Mr. BRUCE BAUMAN (Kaboom): I'd be willing to bet a year from now, somebody on this build is out doing a project somewhere on their own. It may not be building a playground, but they will sort of cop that - sort of volunteer spirit, and go out and take what they've learned through this process, and go out and do other projects.

ABRAMSON: The build moves forward relentlessly. Volunteers eat away at a 15-foot-high pile of mulch, one wheelbarrow at a time. It's turned into a soft carpet at the base of the structure. And then suddenly, it's all over.

Mr. HAMMOND: Dedicate this playground, and then we'll all file in behind and take a group photo.

ABRAMSON: At the end of the day, dozens of volunteers watch the ribbon-cutting, and share the warm glow of having worked on this project.

Mr. HAMMOND: One, two three...

Unidentified Group: Kaboom!

ABRAMSON: Kaboom is hoping other groups will mimic the system they've developed. The group shares their strategies for raising money, and for wrangling large groups of volunteers. Their chief evangelist is Darell Hammond himself, who overcame a lot when he was a kid.

Mr. HAMMOND: I'm the seventh of eight kids. My father left my mother. After trying to care for us as best that she could for two years, we became wards of the court and went to a group home, called Moose Heart, outside of Chicago, Illinois.

ABRAMSON: Hammond tells that story often - here, to a class of students at the University of the District of Columbia that is studying different models of social entrepreneurship. Hammond speaks warmly about growing up in a group home, and about the playgrounds he had there. He says other kids should at least have a playground, even if they have little else.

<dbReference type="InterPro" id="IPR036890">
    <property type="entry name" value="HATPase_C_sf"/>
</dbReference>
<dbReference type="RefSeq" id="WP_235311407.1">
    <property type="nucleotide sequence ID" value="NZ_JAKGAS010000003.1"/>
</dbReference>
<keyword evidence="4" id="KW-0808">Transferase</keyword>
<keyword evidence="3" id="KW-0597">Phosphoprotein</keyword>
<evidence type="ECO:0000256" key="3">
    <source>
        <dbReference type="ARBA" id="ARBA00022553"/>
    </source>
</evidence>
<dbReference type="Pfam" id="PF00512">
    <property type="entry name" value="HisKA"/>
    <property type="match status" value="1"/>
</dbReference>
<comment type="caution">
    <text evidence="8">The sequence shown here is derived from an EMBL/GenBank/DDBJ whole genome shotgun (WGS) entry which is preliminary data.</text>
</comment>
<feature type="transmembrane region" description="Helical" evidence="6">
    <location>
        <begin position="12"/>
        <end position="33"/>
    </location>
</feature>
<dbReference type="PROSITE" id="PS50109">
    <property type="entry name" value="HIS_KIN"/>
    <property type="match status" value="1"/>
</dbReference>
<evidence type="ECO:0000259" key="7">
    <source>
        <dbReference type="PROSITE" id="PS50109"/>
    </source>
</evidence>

Mr. HAMMOND: And all the things may not be solved out of it. But we'll at least be able to look back at a moment in time about what we could and did do, when we did something together.

(Soundbite of children playing)

ABRAMSON: A few months later, the playground stands in the bright sun of a September afternoon. School has started again, and before kids hit the books, they hit the play structure. This week, Kaboom built playground number 1,871 in Metairie, Louisiana.

Larry Abramson, NPR News.

Copyright © 2010 NPR. All rights reserved. No quotes from the materials contained herein may be used in any media without attribution to NPR. This transcript is provided for personal, noncommercial use only, pursuant to our Terms of Use. Any other use requires NPR's prior permission. Visit our permissions page for further information.

NPR transcripts are created on a rush deadline by a contractor for NPR, and accuracy and availability may vary. This text may not be in its final form and may be updated or revised in the future. Please be aware that the authoritative record of NPR's programming is the audio.

Comments

 

Please keep your community civil. All comments must follow the NPR.org Community rules and terms of use, and will be moderated prior to posting. NPR reserves the right to use the comments we receive, in whole or in part, and to use the commenter's name and location, in any medium. See also the Terms of Use, Privacy Policy and Community FAQ.